London-Despite decades on the list of “bad” fats that harm the heart, butter, on its own, is not linked to increased risk of heart disease after all, according to a recent analysis of existing research.
Eating more butter was even weakly tied to a lower risk of diabetes, the authors found.
Some people hold that butter is a “villain” while others think it is a superfood of sorts, and this review supports neither argument, said senior author Dariush Mozaffarian of the Friedman School of Nutrition Science and Policy at Tufts University in Boston.
“The findings really suggest butter is neither of those things, whether you eat a lot or none at all, there’s not a big difference,” he told Reuters Health.
The authors reviewed nine large studies including a total of more than 600,000 people who reported what they ate and were followed over time. Overall, 28,000 people died during the studied periods, almost 10,000 people developed cardiovascular disease and 24,000 were diagnosed with diabetes.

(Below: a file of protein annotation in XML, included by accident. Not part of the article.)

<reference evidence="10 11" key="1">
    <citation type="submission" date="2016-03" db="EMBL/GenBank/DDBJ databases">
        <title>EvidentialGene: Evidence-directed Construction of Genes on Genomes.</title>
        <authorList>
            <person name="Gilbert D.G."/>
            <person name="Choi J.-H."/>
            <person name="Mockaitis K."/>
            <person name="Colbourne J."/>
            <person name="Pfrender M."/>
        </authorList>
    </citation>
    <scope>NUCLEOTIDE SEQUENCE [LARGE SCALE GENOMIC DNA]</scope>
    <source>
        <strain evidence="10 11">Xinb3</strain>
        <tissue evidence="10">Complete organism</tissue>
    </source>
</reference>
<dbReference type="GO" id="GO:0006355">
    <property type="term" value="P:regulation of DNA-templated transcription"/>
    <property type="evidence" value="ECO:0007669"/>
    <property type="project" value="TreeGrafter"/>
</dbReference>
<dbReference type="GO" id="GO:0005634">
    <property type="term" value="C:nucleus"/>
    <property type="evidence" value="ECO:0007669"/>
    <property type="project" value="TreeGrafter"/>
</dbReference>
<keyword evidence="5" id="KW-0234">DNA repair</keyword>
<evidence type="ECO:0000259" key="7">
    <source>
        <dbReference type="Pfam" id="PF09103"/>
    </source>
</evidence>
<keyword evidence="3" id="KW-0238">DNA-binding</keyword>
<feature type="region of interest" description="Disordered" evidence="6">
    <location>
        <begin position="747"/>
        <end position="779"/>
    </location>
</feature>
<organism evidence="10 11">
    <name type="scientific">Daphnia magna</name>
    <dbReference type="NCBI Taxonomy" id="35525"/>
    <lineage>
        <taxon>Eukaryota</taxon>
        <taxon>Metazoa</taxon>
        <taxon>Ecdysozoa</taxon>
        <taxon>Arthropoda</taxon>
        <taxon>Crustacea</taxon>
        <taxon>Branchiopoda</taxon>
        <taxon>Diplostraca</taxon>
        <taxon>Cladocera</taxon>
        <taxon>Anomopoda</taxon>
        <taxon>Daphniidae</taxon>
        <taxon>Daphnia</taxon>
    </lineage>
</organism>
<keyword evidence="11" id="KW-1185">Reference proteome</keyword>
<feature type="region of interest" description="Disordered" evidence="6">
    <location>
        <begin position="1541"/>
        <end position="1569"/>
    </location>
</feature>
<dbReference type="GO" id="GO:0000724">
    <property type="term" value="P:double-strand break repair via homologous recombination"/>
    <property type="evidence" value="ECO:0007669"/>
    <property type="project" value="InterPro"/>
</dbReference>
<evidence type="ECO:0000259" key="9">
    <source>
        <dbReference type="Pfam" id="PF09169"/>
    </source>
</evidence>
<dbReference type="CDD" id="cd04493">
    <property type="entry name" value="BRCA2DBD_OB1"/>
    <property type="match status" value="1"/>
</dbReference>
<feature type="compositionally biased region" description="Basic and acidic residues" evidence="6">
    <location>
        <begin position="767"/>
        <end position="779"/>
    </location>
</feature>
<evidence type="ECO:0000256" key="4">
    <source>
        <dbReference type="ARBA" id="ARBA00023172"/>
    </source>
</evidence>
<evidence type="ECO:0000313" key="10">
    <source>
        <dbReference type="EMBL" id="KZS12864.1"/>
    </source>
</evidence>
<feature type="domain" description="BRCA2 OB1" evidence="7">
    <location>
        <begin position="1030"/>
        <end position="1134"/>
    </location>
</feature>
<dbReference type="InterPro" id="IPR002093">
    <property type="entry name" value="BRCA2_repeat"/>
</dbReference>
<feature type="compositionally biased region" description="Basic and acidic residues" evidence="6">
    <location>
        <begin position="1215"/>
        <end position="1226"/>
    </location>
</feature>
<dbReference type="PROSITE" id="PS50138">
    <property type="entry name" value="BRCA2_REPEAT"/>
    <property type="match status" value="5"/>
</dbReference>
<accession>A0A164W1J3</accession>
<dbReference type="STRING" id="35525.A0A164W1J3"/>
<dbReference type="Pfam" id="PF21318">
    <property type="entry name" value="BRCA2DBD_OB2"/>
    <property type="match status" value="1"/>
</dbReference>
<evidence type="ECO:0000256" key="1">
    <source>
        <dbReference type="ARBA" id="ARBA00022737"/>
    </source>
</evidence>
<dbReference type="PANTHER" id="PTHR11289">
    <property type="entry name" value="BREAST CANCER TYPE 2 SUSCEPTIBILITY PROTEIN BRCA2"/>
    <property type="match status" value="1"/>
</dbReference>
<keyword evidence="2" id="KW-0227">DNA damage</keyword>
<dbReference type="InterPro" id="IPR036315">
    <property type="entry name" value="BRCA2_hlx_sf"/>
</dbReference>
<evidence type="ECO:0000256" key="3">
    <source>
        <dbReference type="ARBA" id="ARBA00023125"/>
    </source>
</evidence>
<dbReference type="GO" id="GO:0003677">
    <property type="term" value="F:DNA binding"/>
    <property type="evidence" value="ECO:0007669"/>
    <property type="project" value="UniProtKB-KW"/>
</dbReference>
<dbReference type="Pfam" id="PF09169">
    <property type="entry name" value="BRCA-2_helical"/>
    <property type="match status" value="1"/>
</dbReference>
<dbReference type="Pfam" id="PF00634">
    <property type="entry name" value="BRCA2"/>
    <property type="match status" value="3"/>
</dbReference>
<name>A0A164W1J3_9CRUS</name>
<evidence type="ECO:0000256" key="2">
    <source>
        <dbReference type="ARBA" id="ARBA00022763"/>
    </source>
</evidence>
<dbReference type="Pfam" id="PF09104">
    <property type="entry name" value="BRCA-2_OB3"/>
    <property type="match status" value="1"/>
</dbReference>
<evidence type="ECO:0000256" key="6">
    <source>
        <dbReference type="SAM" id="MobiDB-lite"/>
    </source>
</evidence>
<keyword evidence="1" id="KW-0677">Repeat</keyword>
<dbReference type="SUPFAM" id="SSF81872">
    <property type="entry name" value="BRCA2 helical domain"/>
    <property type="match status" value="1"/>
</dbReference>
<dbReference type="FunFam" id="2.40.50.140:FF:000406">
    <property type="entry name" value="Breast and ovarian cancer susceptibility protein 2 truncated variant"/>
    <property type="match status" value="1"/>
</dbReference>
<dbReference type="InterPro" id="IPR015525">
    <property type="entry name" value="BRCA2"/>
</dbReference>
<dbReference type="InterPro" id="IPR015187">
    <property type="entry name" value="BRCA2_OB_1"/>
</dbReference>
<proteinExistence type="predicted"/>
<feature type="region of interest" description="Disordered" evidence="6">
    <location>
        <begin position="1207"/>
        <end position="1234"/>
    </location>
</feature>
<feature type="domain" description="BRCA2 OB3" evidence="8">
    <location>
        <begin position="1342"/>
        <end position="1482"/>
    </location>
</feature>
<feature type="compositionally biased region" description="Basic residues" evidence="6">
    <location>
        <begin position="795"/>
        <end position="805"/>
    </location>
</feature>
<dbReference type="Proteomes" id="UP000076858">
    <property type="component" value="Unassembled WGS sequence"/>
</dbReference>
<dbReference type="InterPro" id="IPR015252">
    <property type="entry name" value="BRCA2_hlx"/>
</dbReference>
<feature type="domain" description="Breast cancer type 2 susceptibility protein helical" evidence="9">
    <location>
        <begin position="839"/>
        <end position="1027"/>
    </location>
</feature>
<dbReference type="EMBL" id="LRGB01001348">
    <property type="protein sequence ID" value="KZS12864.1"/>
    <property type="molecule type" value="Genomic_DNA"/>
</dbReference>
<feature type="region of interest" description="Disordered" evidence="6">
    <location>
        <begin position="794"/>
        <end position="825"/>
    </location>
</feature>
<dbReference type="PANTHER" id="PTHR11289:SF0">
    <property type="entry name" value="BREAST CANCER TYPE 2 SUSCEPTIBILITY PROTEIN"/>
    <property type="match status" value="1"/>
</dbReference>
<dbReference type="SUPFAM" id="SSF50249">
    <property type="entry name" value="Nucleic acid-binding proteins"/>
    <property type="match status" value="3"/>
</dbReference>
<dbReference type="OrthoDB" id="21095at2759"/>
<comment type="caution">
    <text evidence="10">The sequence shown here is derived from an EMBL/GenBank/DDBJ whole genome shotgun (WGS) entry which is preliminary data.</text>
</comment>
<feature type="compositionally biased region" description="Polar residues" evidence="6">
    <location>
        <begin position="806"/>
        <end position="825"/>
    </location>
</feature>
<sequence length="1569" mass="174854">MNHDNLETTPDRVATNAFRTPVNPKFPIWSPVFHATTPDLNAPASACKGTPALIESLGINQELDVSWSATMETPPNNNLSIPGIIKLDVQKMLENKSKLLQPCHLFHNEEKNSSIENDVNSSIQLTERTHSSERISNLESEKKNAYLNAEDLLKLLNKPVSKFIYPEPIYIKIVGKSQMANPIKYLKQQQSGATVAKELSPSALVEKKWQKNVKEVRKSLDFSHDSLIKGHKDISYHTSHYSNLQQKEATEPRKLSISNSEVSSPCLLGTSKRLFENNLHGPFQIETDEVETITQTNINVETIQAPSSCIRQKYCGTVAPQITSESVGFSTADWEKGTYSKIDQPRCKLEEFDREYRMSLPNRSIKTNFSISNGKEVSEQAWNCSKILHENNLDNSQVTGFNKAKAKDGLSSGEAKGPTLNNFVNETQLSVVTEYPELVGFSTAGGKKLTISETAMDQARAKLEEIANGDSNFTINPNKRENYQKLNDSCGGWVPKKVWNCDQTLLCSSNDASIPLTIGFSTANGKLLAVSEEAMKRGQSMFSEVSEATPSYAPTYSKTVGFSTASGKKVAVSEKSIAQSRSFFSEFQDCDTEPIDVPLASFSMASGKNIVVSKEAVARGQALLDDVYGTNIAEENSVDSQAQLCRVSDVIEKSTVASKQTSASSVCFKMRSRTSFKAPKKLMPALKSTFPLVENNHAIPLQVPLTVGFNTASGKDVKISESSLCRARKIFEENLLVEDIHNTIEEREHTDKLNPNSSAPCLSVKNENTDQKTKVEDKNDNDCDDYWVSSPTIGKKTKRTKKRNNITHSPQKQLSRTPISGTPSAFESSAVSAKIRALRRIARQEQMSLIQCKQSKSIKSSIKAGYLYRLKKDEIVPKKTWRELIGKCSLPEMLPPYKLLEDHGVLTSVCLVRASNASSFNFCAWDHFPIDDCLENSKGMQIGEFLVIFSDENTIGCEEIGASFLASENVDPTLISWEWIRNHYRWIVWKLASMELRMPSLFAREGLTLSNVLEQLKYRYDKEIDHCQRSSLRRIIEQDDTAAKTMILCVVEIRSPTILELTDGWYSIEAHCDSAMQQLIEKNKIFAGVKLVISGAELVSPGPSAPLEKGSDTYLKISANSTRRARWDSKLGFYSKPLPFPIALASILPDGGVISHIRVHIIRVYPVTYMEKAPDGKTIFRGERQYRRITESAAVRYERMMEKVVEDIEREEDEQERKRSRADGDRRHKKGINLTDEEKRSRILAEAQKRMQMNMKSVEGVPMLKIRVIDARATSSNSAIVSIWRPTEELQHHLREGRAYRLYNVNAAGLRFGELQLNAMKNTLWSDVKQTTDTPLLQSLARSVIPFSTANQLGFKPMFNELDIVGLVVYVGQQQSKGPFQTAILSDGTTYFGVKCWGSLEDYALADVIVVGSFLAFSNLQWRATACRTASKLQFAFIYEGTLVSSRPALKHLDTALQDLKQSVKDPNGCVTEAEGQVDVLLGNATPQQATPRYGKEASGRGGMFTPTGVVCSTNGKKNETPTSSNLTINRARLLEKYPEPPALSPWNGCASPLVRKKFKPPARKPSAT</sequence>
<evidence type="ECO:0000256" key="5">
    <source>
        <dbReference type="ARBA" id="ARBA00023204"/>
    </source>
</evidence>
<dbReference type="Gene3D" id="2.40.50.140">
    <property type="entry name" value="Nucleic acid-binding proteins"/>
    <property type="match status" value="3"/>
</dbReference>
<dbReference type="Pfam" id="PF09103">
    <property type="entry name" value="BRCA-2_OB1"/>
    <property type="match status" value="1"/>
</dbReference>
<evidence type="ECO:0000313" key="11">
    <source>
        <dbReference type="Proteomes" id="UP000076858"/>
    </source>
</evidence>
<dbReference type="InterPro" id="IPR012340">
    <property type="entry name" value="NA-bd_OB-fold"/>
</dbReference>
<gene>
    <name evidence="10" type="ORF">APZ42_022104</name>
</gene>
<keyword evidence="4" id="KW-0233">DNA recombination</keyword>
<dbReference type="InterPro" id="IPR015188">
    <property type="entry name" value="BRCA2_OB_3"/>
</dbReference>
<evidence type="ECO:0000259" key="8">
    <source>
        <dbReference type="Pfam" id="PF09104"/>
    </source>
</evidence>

Consumption of butter among people in the studies ranged from none to a tablespoon (14 grams) or more daily.
Researchers found a very small increased risk of dying from any cause based on how much butter people ate. For every additional tablespoon, risk rose by 1 percent compared to people who didn’t eat butter. But that difference is so small it could be due to chance.
Risk for heart attacks, strokes and overall cardiovascular disease was similar regardless of butter intake, according to the results in PLoS ONE.
Each additional tablespoon of butter consumed was tied to a 4 percent lower risk of developing diabetes.
“Butter’s net health effect is pretty neutral,” Mozaffarian said. Other daily dietary choices, like getting enough fruit and vegetables, may be more important for your health, he said.